Yesugei Baghatur or Yesükhei (Traditional Mongolian: ᠶᠢᠰᠦᠭᠡᠢ ᠪᠠᠭᠠᠲᠤᠷ; Modern Mongolian: Есүхэй баатар, Yesukhei baatar, [ˈjosuxɛː ˈbaːtər]; Chinese: 也速該; pinyin: Yěsùgāi) (b. 1134 – d. 1171) was a major chief of the Khamag Mongol confederation and the father of Temüjin, later known as Genghis Khan. He was from the Borjigin family, and his name means "like nine", meaning he had the auspicious qualities of the number nine, a lucky number to the Mongols.

ᠶᠢᠰᠦᠭᠡᠢ ᠪᠠᠭᠠᠲᠤᠷ
Yesugei Bagatur
De facto ruler of Khamag Mongol
Reignc. 1160 – 1171
PredecessorHotula Khan
SuccessorGenghis Khan
Bornc. 1134
Mongolian Plateau
Diedc. 1171
(aged 36–37)
Mongolian Plateau
IssueGenghis Khan
Yesugie Bagatur
Posthumous name
Emperor Shényuán (神元皇帝)
Temple name
Liezu (烈祖)
FatherBartan Bagatur

Life edit

Yesügei was the son of Bartan Baghatur, who was the second son of Khabul Khan. Khabul was recognized as a khagan by the Jin Dynasty. Khabul Khan was, in turn, the great-grandson of the Mongol chief Khaidu, the first to try to unite the Mongols. Yesügei's first and chief wife, Hoelun, a daughter of the Olkhunut forest people, was abducted by Yesügei with the help of his elder brother Negün Taishi and younger brother Daritai Otchigin, from her newlywed husband Chiledu of Merkits.[1] Yesügei abducted Hoelun because of her beauty and indications of fertility.[2]

After the Khamag Mongol confederation khan Hotula died, the confederation had no elected king, but de facto Yesügei ruled the confederation. Yesügei had a bloodbrother, or anda, Toghrul Khan (later known as Wang Khan and Ong Khan). Yesügei helped Toghrul to defeat his uncle Gurkhan. After Yesügei's death, Toghrul initially helped Temüjin in arranging his marriage to Börte and uniting the tribes, but later defected to Genghis' anda and rival, Jamukha.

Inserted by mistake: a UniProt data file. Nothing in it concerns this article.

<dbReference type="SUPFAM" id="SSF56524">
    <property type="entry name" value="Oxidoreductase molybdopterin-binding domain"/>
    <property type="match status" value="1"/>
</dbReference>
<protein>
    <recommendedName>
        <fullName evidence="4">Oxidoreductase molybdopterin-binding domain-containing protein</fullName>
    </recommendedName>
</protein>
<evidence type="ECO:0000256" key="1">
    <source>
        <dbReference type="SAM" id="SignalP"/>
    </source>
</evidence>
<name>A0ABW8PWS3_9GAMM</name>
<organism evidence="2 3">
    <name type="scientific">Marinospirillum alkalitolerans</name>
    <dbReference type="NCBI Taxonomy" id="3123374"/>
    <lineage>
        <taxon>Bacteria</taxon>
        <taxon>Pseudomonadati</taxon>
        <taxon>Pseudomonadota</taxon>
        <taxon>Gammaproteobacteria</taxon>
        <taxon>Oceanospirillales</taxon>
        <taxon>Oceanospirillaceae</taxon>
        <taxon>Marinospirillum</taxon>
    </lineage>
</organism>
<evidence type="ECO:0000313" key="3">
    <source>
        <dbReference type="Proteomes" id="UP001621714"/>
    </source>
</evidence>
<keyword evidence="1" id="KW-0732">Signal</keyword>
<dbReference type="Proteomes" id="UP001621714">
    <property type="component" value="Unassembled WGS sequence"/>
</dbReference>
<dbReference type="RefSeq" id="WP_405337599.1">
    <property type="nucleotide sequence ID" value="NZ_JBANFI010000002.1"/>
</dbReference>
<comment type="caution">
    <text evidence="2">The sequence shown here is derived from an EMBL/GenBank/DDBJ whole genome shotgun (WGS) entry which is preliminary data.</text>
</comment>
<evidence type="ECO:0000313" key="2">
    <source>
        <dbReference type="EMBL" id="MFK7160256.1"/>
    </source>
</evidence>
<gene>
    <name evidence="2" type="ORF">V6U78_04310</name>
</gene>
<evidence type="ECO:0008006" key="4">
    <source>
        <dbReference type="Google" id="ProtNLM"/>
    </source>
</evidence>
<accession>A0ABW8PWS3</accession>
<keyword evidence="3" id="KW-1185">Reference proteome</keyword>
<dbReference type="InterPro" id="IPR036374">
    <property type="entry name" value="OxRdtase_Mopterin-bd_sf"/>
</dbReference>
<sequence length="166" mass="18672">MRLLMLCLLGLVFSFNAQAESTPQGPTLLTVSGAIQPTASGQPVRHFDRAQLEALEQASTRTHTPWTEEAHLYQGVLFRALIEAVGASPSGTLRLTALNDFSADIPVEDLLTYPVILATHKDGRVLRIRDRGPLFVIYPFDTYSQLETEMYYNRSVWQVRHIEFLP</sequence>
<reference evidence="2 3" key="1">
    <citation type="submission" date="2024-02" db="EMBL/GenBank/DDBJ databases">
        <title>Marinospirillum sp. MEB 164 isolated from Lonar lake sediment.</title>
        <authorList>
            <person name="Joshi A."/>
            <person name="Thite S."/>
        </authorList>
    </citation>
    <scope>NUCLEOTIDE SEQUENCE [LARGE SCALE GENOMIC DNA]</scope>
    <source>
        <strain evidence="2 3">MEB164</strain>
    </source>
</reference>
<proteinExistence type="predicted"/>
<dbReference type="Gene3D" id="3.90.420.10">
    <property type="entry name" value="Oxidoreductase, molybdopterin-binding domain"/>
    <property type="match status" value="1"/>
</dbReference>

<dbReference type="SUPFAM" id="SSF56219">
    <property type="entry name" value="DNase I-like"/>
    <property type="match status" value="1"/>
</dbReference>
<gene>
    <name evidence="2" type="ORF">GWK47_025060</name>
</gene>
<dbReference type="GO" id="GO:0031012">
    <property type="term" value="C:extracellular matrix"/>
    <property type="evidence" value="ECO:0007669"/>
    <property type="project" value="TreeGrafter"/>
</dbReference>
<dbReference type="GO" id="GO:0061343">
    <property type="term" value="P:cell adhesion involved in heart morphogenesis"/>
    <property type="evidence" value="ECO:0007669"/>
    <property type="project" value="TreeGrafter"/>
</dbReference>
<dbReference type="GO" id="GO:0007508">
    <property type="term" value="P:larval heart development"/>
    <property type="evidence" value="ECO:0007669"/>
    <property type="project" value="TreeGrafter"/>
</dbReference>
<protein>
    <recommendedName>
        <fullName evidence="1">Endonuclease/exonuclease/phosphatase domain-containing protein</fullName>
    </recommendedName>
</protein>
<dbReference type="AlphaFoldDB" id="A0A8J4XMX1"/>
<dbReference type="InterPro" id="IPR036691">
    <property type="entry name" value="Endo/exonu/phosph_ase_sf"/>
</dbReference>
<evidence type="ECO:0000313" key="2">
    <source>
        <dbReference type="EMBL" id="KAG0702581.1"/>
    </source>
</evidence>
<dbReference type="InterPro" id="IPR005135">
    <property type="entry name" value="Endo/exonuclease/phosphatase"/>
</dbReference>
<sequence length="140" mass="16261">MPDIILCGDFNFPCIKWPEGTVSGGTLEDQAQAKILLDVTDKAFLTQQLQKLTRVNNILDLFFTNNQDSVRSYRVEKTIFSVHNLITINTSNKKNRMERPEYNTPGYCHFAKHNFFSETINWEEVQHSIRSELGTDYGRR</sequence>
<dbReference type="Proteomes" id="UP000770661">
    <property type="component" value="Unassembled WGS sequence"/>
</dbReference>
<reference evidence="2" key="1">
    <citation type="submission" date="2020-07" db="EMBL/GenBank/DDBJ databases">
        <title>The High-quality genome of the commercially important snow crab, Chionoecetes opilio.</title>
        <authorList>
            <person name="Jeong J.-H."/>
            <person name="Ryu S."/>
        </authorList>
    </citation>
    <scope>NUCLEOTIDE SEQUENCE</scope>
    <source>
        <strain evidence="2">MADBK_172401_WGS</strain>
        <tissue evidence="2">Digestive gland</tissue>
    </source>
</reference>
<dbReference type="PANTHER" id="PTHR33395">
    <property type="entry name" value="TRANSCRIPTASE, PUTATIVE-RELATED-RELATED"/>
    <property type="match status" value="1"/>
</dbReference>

In 1171 Yesügei died when his son Temüjin was nine years old. The Secret History of the Mongols records that he was poisoned by Tatars while sharing a meal at a wedding[3] on the way home after leaving Temüjin at the home of Dai Setsen, a noble man of Khongirad tribe, when two fathers, Yesügei and Dai Setsen, agreed that their children, Temüjin and Börte, would marry.[3]

When Yesügei was on his way home after leaving Temüjin with Börte's family, he noticed an encampment where the Tatars were celebrating a feast. The Secret History explains that he wanted to join their feast, but he knew he could not reveal his identity since he was known among the Tatars as the person who killed their relative (called Temüjin Uge) in a battle eight years earlier.[4] Yesügei tried his luck but someone recognized him and offered him poisoned food under the guise of hospitality. Although ill, Yesügei managed to escape back to his family's camp.[4]

Yesügei died three days later at home.

Legacy edit

During the reign of the Yuan dynasty, he was given the temple name of Liezu (Chinese: 烈祖; lit. 'Ardent Founder') and the posthumous name Shenyuan Huangdi (Chinese: 神元皇帝; lit. 'Supernaturally Prime Emperor').[5]

Family edit

Yesügei and Hoelun had four sons Temüjin, (later known as Genghis Khan), Hasar, Hachiun, Temüge and a daughter, Temülen. Yesugei had two sons by his second wife Sochigel: Behter and Belgutei. The Secret History of the Mongols records that in his youth Temüjin killed his brother Behter in a fight for food. His other half-brother, Belgutei, however was a good friend, and later became a general under Genghis.

See also edit

References edit

  1. ^ Waley, Arthur (2013-05-13). The Secret History of the Mongols: And Other Pieces. Routledge. pp. 222–225. ISBN 978-1-136-74824-0.
  2. ^ Broadbridge, Anne F. (2018-07-18). Women and the Making of the Mongol Empire. Cambridge University Press. p. 45. ISBN 978-1-108-63662-9.
  3. ^ a b Cleaves, Francis Woodman (1982). The Secret History of the Mongols: Translation. Harvard-Yenching Institute. p. 17. ISBN 978-0-674-79670-6.
  4. ^ a b Weatherford, Jack (2005). Genghis Khan and the Making of the Modern World. Crown Publishing Group. p. 18.
  5. ^ Atwood, Christopher P. (2012). "Six Pre-Chinggisid Genealogies in the Mongol Empire". Archivum Eurasiae Medii Aevi (19): 5–58.

External links edit

  •   Media related to Yesugei at Wikimedia Commons